Matt is a Micah Fellow serving at The Crossing.
As a minister of The Crossing—our ministry is collective—I am empowered to engage in the contemporary spiritual practices of pottery and qigong, to reimagine worship and mission and community—to reconfigure these elements of faith not as linear but circular.
On All Hallows’ Eve, we inhabited sainthood by wearing the garbs of “holy figures” past, present, and imminent—an interpretive role-play. Our Easter Vigil with the Cathedral will be a culmination of the defeat of death that features firespinning, poetry, pageantry, drama, dance. Our Rule of Life is the holy restlessness of curiosity in the face of the sacred.
As part of our ongoing missional initiative to strengthen our ecumenical relationships by collaborating more deeply with other faith communities, The Crossing recently joined with Old West Methodist Church to participate in the Ash Wednesday service of The Sanctuary, a fellow emergent worship community, rooted in the Unitarian Universalist tradition.
When at last I had reached historic First Church Boston near Arlington for the Lenten service, I felt keenly the ache of the long hours of my day. I was almost numb, inert—barely buoyed in the low dull light of the church’s sanctuary. In a sense, I was starved.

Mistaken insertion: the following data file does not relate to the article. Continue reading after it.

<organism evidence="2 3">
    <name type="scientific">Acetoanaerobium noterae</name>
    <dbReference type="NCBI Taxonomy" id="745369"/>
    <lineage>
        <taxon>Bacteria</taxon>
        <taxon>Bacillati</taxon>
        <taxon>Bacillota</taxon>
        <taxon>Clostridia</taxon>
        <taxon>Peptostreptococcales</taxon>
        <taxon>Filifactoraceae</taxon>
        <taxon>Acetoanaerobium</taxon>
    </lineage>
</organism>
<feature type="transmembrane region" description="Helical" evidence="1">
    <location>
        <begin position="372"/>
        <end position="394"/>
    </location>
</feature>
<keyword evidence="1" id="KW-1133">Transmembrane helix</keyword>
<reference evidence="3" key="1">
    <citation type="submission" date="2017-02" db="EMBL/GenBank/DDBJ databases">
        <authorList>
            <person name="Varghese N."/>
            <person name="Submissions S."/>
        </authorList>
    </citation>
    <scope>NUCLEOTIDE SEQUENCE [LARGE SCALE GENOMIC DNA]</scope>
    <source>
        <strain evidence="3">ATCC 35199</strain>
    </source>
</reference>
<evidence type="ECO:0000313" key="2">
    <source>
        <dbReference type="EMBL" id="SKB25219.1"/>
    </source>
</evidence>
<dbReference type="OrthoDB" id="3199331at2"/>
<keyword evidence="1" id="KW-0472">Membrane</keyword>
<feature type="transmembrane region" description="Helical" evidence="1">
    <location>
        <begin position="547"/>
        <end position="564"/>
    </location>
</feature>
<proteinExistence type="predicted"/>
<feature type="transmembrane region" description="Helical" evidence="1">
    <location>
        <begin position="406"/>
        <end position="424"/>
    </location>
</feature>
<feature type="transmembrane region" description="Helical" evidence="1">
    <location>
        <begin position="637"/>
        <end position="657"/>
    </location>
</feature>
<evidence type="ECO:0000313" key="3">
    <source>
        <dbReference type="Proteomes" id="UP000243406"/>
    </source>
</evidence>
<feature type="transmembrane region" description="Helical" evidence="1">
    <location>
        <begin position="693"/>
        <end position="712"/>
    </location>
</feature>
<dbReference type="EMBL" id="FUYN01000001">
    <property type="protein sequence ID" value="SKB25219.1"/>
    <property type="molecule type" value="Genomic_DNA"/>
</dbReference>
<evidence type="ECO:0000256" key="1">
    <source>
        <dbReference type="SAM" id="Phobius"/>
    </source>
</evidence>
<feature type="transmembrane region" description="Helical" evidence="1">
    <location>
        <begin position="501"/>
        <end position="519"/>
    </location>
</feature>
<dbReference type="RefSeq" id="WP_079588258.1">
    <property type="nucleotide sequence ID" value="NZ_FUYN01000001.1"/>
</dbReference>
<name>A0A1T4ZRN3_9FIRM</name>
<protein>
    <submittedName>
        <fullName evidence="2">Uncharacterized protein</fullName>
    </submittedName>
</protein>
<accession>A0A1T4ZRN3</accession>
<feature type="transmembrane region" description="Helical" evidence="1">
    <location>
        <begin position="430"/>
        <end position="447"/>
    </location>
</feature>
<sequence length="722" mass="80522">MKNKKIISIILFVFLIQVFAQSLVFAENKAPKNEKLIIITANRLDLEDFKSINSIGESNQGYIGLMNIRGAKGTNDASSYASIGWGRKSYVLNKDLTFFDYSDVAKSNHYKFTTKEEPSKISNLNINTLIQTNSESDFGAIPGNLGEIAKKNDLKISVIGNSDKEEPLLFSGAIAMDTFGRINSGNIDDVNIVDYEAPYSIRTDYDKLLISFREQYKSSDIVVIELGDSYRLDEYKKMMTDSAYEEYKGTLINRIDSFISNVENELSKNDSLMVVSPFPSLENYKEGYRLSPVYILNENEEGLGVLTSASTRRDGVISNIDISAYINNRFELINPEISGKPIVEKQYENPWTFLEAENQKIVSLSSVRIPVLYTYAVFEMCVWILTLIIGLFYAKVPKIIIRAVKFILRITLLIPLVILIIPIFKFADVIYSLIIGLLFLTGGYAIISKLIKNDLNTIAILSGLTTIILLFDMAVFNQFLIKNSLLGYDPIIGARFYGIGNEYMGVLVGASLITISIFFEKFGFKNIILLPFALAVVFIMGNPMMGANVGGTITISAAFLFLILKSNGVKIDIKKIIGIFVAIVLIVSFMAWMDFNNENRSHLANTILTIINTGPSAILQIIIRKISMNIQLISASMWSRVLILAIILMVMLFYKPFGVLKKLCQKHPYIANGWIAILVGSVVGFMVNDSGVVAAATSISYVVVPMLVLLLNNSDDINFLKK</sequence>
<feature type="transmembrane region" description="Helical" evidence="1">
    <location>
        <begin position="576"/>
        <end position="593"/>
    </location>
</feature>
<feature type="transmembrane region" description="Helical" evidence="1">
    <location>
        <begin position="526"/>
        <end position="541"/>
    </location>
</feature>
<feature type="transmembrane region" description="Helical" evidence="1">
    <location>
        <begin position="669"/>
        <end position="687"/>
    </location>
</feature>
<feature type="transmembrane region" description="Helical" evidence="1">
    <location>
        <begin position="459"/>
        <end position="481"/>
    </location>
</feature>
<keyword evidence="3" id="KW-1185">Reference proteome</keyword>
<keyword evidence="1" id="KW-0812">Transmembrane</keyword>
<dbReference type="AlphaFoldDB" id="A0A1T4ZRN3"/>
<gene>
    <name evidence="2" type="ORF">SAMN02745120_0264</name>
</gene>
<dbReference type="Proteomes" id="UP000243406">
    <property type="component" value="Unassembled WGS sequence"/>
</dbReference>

The environs of that Unitarian church were starkly Christless—no cross, no crucifix, no dark robes or veils or palm fronds. Only the bare pews and the organ—a high steel scaffold of music—and the structure’s spacious, lunging vaults.
When the time for the distribution of ashes arrived, however, a deep thing within me was struck—a resonant chord, an ancient gong. The ministers of The Sanctuary initiated the ritual in a mode at once alien and yet freeing in its minimalism, its lifting of the pressure for a climactic encounter with radiance. The name of Christ was alluded to merely once. It was only that raw touch of ash to flesh, the evidence that I am mortal.
We are dust—we are spirit, the music in my mind whispered.
In that instant, I felt as if the only Christ in the sanctuary—and in the universe, deep clear sea of air—was the thin bare shape of a cross at my temple, where the vein trembles. Intimate. Silent. Nearly without substance.
In the days of my upbringing in the Catholic Church, I recall the thin translucent scrim veiling the gilded crucifix beyond the altar. The body of Christ still evident, still visible, yet not completely “here.” For Lent, The Crossing honors that tradition by casting a white cloth—like the froth of bridal wear—over the cross on the wall, over its gilt blades that burst as rays of light.
Each night that we set the space for worship, as I lay the scrim over my God, pure and quiet in its repose, the void in me—the blankness of being without Christ—stirs and lifts.
For me, Lent is a time of this voidness, a liminal phase in the liturgy where the veil is thinnest between the vacuum of loss and the bright wide miraculous abyss of an imminent grace.
As I yearn toward Easter, I relinquish. I surrender to that abyss.